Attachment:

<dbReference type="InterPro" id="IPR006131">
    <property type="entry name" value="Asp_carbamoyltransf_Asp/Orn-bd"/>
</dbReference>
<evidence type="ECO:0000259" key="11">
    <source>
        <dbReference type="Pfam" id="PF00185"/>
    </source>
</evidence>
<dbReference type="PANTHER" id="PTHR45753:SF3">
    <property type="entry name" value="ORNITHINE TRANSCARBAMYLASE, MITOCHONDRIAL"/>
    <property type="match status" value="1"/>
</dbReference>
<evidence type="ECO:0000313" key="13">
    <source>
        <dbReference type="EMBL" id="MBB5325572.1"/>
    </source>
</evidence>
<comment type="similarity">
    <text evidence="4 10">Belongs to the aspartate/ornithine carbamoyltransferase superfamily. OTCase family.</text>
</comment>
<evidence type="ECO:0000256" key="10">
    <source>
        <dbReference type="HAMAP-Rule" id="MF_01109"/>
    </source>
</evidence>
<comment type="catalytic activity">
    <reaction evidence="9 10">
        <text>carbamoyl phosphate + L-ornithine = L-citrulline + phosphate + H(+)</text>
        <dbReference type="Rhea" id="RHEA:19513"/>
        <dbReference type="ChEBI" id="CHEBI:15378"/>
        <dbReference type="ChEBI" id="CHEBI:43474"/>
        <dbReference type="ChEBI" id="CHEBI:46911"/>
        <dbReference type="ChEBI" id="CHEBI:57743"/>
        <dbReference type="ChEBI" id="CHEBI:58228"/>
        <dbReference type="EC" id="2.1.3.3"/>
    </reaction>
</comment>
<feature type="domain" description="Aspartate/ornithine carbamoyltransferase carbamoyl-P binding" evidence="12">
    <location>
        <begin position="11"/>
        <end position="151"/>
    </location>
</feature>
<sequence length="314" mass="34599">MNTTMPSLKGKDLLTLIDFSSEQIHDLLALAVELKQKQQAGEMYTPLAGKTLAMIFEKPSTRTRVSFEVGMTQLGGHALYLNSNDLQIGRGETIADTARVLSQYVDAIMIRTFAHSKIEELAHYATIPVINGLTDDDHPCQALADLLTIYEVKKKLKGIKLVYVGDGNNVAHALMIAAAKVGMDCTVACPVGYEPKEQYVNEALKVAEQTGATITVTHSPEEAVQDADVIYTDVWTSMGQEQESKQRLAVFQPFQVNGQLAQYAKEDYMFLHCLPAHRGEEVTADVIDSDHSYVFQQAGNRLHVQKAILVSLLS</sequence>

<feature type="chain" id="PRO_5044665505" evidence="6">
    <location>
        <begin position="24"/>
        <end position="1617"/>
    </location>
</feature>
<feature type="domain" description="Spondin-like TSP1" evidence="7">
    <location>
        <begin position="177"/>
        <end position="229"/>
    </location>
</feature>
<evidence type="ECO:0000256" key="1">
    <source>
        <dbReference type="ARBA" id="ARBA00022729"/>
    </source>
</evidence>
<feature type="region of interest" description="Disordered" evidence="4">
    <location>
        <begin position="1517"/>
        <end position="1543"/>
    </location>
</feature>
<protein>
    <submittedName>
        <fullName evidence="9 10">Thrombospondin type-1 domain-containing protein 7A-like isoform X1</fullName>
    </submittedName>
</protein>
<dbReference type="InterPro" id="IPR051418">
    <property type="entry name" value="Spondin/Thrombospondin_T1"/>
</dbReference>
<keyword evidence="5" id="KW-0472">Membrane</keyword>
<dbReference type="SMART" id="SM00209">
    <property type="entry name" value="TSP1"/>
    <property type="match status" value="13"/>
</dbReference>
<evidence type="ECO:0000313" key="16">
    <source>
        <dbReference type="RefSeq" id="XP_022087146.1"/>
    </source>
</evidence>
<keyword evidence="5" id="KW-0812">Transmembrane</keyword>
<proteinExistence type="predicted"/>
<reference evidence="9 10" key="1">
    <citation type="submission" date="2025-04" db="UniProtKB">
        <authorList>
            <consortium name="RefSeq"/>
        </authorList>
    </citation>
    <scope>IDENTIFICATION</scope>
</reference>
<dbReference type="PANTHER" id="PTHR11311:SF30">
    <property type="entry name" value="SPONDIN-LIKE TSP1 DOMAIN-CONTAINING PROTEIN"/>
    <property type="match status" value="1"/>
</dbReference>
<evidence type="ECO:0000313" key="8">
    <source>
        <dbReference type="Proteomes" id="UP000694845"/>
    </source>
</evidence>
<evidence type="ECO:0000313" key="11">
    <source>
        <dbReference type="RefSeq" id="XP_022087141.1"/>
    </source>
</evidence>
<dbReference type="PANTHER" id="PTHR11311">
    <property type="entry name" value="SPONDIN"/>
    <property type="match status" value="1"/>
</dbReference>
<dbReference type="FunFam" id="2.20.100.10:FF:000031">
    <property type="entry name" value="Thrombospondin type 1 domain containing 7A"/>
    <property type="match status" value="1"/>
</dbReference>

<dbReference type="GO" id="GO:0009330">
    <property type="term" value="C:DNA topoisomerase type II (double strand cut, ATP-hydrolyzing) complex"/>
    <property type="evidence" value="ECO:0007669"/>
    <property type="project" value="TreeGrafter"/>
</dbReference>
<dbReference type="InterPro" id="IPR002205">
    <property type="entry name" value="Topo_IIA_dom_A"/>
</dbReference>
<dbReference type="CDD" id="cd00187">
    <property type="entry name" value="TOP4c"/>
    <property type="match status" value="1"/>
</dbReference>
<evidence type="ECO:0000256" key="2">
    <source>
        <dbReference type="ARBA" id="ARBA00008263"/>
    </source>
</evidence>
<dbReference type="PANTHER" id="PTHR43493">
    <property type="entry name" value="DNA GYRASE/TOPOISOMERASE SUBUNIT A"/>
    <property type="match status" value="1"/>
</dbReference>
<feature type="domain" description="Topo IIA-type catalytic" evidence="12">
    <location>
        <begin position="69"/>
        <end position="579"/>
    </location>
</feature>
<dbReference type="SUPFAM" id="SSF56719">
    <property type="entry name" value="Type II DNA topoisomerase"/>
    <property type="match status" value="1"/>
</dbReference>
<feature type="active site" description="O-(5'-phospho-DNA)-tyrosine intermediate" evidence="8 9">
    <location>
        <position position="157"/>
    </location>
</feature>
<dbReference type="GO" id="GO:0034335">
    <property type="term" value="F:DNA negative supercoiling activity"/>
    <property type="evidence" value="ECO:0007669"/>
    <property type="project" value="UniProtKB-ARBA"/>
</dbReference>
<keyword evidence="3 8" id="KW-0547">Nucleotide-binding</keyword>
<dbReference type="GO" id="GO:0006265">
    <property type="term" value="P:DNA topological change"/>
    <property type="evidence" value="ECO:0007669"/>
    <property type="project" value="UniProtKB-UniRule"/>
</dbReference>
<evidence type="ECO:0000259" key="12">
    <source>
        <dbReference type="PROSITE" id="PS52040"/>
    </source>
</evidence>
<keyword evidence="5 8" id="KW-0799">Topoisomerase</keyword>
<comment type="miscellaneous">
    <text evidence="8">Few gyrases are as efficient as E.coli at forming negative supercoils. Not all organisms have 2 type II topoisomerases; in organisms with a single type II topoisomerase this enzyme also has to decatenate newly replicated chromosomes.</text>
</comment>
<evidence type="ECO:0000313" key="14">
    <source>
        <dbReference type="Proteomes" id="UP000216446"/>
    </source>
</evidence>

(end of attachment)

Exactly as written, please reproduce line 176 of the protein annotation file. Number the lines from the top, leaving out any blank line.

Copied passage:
        <dbReference type="Proteomes" id="UP000216446"/>